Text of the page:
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Free Introduction to Court Reporting Classes Offered in Illinois

As we already know, court reporters, and the transcripts they produce are a support pillar of the court system, but a shortage of licensed court reporters is looming on the horizon. This is a point that has written about often.

Tammy Bumgarner, the Director of Court Reporting Services in Springfield, Illinois, says that if something is not done soon to change the course of the profession, there could be a slow down in the court system waiting for a record of proceedings in the state.

Licensed court reporters take a verbatim record in the criminal cases heard in Illinois to ensure that all citizens have equal access to justice, not just for those who can afford to hire a court reporter.

The profession of court reporting has been seeing a decline for the past few decades for many reasons.

Why the Decline


The profession is in high demand with many students getting recruited by agencies and the court system before they have even have completed school. Court reporters’ starting salary in Illinois can be from $41,000 to $51,000 per year with benefits and additional transcript income. You do not need to have a college degree to be a court reporter. One just needs to gain enough proficiency on a steno machine to pass the licensing exam.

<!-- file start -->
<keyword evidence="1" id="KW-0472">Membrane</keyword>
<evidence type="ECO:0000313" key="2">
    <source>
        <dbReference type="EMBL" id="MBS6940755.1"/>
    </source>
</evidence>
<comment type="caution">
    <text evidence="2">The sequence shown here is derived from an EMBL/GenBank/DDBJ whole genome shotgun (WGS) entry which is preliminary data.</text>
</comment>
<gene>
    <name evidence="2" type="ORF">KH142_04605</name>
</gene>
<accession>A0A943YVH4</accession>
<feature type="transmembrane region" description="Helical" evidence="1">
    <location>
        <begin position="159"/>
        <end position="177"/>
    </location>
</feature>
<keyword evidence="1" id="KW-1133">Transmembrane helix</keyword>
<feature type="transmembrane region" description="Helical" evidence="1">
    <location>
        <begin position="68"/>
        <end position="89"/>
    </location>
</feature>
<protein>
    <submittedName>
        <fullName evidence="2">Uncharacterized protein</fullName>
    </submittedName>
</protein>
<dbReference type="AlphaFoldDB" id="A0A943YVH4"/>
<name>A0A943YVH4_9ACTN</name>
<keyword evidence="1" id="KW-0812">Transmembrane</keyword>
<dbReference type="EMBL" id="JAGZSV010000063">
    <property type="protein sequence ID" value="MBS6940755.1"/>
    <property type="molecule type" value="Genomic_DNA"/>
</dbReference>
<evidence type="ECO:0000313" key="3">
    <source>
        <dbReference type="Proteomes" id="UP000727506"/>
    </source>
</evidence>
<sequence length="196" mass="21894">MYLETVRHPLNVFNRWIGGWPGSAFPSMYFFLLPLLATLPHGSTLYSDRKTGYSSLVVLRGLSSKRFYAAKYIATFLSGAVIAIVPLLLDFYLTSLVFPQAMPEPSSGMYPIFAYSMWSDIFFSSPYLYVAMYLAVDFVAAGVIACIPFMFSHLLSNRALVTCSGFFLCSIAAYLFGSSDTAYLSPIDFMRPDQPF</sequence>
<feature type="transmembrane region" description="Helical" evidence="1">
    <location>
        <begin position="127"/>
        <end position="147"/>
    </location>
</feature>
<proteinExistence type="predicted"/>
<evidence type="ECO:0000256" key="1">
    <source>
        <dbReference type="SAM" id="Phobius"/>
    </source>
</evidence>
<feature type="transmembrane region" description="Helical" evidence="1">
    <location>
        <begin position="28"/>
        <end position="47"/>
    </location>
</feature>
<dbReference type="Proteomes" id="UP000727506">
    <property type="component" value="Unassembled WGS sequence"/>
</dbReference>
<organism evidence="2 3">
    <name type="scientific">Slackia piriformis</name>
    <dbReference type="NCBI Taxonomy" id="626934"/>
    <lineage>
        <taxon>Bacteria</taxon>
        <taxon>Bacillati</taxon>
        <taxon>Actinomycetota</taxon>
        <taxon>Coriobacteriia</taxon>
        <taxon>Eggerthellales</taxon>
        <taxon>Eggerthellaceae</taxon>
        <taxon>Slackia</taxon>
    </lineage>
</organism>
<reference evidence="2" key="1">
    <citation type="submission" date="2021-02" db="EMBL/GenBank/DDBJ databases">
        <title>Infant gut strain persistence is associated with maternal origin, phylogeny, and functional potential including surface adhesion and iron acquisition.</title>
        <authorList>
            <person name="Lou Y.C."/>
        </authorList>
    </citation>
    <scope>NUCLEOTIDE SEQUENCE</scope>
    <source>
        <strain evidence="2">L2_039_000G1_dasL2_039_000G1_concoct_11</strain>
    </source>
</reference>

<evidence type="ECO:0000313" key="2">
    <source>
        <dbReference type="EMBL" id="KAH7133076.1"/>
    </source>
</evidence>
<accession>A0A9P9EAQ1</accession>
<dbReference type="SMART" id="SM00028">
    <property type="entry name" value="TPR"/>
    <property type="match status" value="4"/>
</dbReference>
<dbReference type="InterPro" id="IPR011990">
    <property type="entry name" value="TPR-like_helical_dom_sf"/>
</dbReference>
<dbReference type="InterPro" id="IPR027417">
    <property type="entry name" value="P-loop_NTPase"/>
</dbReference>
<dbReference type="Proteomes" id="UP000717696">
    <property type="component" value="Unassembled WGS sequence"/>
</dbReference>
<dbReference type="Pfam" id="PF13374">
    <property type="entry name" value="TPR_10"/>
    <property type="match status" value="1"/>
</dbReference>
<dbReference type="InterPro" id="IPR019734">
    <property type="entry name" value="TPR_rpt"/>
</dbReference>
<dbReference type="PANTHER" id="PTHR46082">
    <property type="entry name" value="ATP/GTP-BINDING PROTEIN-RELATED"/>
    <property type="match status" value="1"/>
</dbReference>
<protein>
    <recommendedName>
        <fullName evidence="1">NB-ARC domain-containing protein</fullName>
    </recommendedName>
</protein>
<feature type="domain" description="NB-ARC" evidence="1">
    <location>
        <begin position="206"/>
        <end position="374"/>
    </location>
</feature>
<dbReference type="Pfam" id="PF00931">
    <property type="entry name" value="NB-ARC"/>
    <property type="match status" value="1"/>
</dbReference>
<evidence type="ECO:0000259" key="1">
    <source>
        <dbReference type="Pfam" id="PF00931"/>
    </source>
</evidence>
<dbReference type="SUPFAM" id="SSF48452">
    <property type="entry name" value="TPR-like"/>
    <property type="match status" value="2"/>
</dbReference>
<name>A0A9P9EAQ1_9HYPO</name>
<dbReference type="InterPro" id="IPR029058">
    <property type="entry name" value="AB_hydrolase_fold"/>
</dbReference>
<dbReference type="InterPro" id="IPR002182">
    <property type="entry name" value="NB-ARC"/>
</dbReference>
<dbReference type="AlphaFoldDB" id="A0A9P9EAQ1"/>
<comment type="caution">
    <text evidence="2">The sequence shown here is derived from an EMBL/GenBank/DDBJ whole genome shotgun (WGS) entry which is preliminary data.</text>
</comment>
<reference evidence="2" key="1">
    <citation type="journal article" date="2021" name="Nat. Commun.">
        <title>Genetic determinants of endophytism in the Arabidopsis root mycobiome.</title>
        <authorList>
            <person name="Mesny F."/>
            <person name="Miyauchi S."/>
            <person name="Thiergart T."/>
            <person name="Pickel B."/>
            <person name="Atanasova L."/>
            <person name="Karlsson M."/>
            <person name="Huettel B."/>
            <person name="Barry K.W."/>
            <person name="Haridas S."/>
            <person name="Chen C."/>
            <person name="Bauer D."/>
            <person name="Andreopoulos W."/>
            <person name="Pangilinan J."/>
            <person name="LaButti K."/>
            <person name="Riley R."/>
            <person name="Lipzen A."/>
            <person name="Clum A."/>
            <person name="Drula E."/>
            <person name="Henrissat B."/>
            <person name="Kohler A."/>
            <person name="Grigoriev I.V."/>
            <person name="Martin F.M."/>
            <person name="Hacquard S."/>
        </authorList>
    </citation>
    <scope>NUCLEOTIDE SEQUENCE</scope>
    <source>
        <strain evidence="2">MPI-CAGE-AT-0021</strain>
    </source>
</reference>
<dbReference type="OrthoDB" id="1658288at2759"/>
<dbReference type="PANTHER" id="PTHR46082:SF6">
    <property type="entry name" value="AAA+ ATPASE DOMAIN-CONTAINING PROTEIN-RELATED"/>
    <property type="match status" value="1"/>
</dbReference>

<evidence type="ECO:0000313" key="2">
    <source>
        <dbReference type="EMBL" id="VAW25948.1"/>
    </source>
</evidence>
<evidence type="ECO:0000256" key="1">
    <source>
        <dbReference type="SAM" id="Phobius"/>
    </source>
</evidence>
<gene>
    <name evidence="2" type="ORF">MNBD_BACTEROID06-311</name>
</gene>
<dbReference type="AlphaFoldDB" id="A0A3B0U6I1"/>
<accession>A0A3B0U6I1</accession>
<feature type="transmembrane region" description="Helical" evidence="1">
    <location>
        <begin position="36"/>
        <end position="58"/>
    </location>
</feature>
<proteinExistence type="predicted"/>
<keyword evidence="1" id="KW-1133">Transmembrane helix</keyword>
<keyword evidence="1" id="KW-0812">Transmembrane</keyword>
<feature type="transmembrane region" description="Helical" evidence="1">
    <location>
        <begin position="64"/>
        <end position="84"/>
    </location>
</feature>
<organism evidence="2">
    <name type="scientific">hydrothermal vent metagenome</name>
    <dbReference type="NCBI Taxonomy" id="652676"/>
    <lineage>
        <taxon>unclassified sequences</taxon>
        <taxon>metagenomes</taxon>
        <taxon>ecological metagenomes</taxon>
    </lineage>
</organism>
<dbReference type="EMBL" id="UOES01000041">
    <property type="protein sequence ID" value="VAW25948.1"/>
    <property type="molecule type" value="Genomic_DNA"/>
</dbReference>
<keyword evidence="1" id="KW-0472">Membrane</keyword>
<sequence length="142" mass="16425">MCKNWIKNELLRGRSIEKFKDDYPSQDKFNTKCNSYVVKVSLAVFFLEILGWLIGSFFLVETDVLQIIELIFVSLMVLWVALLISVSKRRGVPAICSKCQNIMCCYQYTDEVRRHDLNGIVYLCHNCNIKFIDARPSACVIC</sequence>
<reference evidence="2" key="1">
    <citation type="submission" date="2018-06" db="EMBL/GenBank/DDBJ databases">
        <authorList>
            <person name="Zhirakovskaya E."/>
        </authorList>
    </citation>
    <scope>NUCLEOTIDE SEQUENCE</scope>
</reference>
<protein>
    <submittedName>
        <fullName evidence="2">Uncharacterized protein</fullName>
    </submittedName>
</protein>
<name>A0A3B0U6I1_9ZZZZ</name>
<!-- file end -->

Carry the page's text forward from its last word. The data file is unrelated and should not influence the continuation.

“There are many trades which are now suffering from the ‘college only’ mentality that’s been preached to kids. That’s causing shortages in professions while simultaneously driving up wages,” said Bumgarner.


“The average age of official court reporters in Illinois is 52 years old. One-third of our court reporters are already eligible for retirement, which means we will likely have to replace more than 400 employees in the next 10-15 years, and it’s a scary prospect,” says Bumgarner.

“We need to get creative to figure out how we can get more people to consider this profession. One of those things that we’re doing is offering a free Introduction to Court Reporting class, called First Steps, which will be taught by our court reporters,” Bumgarner says.


Classes will be a couple of hours, one day a week, for four weeks. Participants will learn what it takes to be a court reporter, what type of work they can do, be assessed for success in a court reporting program, and be able to get their hands on a steno writer.

With over 20 locations all over the state, there’s likely to be a class offered near you. For more information, visit supports all states and programs that aid in the court reporting world, and we too are ready to serve you in your court reporting, videography services, interpreters, live-streaming, and video-to-text synchronization.

Although the majority of cities that offer CourtScribes’ services are in Florida, the company home base, other cities all across these United States that CourtScribes offers services in, are the following: Jacksonville, Miami, Tampa, Port St. Lucie, Fort Lauderdale, Cape Coral, Coral Springs, Clearwater, Palm Bay, Fort Myers, Weston, Sarasota, Orlando, St. Petersburg, Hialeah, Stuart, Hollywood, Naples, West Palm Beach, Boca Raton, Deerfield Beach, Jupiter, Key West, Coral Gables, Maryland, Manhattan, Buffalo, Washington DC, Baltimore, Bowie, Virginia, Frederick, Albany, New York, Brooklyn,  Westchester, Gaithersberg, and Rockville.